place. It appears that the timing of this system is a little
slower than previously thought, with the main wave of rain
coming through in the 12Z-16Z time frame as opposed to 08Z-14Z
time frame. Current VFR ceilings will quickly deteriorate to
MVFR/IFR after the rain spreads into the region, then settle
into an IFR/LIFR condition during the afternoon in fog, drizzle,
low clouds. Visibility will drop into the MVFR category,
occasionally IFR during the rainfall, then settle mainly into
MVFR during the afternoon in fog and drizzle. Winds will be
mostly east-southeast 3-5kts this evening, becoming southeast
4-8kts as the rain moves into the region. Some low end gusts are
possible at KBLF with the southeast flow. Winds will become
light and variable or calm east of the Blue Ridge after the rain
moves out of the region, but become SSW-SW 4-8kts with again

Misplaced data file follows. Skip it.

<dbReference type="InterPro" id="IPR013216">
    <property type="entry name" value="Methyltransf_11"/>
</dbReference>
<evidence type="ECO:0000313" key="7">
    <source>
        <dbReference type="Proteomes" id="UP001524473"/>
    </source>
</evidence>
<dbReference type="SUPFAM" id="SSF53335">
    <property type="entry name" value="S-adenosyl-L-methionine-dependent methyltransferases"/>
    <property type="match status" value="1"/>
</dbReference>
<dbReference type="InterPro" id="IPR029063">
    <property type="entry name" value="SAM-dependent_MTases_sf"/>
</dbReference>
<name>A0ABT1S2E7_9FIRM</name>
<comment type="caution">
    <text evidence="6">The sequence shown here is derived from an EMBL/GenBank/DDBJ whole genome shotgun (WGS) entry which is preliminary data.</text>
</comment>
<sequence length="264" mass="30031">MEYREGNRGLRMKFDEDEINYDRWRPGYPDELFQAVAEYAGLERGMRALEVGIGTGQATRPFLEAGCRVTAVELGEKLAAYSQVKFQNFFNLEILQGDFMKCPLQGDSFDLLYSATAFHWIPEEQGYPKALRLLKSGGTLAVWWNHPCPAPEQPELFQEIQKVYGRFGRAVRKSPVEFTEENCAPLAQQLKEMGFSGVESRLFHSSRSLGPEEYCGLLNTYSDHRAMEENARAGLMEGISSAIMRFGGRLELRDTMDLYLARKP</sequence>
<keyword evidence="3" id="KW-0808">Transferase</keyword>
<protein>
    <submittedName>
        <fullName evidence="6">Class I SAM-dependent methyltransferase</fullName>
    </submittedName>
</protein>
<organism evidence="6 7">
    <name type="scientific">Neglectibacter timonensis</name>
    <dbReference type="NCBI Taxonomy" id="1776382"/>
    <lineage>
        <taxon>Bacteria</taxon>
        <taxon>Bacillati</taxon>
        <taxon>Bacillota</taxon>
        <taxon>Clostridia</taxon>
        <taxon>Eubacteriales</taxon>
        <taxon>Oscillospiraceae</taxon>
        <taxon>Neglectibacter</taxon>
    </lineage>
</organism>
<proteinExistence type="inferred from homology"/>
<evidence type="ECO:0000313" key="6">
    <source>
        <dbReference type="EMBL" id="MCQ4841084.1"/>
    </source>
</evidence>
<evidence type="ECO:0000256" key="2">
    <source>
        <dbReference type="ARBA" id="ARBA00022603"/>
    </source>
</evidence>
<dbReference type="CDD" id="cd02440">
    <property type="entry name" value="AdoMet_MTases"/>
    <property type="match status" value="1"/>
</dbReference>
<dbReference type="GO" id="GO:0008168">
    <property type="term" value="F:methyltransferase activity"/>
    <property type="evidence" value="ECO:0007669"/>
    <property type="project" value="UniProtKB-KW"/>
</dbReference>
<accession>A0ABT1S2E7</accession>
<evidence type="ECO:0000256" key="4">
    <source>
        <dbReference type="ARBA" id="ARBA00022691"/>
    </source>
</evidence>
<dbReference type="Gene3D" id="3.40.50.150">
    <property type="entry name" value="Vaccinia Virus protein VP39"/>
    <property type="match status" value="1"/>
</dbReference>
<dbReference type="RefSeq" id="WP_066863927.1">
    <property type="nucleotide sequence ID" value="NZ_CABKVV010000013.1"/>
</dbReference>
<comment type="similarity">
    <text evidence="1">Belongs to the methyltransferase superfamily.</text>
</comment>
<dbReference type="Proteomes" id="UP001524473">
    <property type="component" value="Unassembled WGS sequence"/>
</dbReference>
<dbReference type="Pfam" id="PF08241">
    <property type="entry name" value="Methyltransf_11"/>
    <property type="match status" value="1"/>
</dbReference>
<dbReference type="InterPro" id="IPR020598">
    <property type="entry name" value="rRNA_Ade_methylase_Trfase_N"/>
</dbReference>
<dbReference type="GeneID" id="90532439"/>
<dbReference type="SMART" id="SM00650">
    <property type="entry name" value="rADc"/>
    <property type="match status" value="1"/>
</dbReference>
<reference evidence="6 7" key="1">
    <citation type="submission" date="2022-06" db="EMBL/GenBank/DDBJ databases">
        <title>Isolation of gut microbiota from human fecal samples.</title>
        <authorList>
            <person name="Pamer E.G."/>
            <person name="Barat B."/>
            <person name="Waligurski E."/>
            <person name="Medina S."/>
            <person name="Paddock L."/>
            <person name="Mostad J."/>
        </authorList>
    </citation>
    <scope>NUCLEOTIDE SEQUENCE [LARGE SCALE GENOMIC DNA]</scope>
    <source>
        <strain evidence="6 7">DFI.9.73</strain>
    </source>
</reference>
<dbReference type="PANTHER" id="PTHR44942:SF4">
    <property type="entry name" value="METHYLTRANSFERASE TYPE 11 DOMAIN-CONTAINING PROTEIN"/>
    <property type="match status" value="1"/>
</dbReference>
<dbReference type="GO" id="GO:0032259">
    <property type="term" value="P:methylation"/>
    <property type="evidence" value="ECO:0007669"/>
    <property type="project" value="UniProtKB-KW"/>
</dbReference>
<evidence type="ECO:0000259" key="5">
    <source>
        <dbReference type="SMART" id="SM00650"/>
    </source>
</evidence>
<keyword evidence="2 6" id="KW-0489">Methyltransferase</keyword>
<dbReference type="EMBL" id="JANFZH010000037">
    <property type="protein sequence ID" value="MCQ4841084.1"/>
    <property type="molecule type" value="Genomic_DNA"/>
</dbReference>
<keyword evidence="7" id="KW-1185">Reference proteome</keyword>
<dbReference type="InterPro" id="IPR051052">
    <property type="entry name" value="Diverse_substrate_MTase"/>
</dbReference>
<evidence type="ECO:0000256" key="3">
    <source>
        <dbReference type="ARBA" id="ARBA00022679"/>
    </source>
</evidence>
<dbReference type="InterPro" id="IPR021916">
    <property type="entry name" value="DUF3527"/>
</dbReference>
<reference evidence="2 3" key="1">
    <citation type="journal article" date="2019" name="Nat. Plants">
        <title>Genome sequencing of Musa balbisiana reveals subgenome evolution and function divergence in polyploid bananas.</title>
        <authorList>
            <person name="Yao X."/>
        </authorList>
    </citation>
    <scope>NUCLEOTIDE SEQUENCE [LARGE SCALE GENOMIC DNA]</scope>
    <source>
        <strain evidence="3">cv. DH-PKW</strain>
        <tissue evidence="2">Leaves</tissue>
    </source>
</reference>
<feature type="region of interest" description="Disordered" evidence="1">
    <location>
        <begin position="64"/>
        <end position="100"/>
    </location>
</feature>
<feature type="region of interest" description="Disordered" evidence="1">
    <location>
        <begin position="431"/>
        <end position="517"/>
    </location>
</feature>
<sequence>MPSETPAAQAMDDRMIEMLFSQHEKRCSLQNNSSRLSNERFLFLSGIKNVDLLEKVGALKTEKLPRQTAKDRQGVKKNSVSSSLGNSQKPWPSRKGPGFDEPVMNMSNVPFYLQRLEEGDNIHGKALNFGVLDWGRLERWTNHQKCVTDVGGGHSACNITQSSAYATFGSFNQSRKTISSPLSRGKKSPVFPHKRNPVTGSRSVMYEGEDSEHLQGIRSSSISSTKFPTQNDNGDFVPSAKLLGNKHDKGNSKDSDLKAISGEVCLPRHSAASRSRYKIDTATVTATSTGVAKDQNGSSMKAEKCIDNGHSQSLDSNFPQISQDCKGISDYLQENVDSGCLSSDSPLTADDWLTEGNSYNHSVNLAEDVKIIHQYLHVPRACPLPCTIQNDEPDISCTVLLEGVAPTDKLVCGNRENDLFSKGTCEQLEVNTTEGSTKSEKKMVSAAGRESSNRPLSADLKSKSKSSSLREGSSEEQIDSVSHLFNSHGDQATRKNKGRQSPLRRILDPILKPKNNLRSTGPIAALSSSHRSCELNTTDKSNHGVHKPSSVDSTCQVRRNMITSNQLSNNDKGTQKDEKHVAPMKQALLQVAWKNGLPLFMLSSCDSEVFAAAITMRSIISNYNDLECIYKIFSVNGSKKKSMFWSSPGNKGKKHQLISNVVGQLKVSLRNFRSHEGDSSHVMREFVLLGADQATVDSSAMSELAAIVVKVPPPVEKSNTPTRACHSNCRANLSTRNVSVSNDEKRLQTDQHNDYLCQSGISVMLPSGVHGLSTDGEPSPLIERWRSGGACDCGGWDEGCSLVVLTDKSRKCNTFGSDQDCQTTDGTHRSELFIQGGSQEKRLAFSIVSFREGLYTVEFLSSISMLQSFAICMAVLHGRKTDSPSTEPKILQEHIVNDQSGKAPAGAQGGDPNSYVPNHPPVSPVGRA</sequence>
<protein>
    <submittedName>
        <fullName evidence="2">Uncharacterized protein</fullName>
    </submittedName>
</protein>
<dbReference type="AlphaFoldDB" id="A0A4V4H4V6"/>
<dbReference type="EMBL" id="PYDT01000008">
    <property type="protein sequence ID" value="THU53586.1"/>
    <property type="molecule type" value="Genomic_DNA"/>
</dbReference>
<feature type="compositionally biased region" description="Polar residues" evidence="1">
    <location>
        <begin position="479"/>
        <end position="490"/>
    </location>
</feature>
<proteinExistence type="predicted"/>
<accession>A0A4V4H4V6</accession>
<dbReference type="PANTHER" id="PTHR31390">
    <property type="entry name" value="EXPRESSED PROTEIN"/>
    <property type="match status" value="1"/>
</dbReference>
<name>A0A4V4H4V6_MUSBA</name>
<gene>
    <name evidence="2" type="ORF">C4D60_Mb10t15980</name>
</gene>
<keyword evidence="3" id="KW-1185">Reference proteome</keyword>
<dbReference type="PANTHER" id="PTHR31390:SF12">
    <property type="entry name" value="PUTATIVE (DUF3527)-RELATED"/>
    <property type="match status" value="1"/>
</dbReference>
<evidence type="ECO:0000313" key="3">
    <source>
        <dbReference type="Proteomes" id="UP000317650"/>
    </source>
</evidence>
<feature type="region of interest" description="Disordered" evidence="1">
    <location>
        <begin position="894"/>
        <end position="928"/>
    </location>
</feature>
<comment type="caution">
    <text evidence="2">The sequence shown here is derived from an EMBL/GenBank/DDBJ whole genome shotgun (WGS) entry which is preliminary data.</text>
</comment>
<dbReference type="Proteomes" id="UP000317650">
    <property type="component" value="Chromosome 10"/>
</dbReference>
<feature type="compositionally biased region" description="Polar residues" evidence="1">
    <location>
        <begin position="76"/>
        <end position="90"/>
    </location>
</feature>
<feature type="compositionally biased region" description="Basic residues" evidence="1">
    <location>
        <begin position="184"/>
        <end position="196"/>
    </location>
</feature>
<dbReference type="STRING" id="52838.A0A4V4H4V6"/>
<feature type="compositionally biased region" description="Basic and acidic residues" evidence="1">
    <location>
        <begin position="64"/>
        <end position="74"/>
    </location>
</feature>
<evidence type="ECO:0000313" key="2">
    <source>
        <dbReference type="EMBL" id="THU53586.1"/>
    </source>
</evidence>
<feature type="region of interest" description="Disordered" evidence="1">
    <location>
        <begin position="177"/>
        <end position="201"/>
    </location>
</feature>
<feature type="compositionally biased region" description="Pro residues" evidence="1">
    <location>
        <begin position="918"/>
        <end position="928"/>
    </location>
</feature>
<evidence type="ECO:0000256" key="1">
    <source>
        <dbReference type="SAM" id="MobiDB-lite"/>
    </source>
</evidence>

some low end gusts at KBLF during the afternoon Friday.
Medium confidence in ceilings and visibilities through the TAF
Medium confidence in wind speed/direction through the TAF valid
Extended Aviation Discussion...
As noted above southwest flow aloft will persist ahead of a deep
upper low that will develop across the southeast states over the
weekend, then move off the southeast U.S. coast Monday. Low
clouds, drizzle, and fog are likely to persist Friday night with
additional waves of rain moving into the area late Saturday and
persisting into Monday. At this point it appears that the only
period of potential VFR cigs would be Saturday afternoon.
Otherwise, much of the period will be characterized by MVFR or
worse ceilings and visibilities. Winds will become strong and
gusty from the northwest Monday night into Tuesday as the major
weather system moves up the east coast. Ceilings and
visibilities should finally improve east of the Blue Ridge after
Tuesday, but likely persist with MVFR and upslope flow west of
the Blue Ridge.
As of 305 PM EST Thursday...
Record warm Mins for January 21
Blacksburg....42 in 1954
Bluefield.....47 in 1999
Danville......56 in 1954
Lynchburg.....51 in 1927
Roanoke.......51 in 1959
Record highs for January 21
Blacksburg....59 in 1954
Bluefield.....60 in 1999
Danville......68 in 1959
Lynchburg.....72 in 1932
Roanoke.......74 in 1932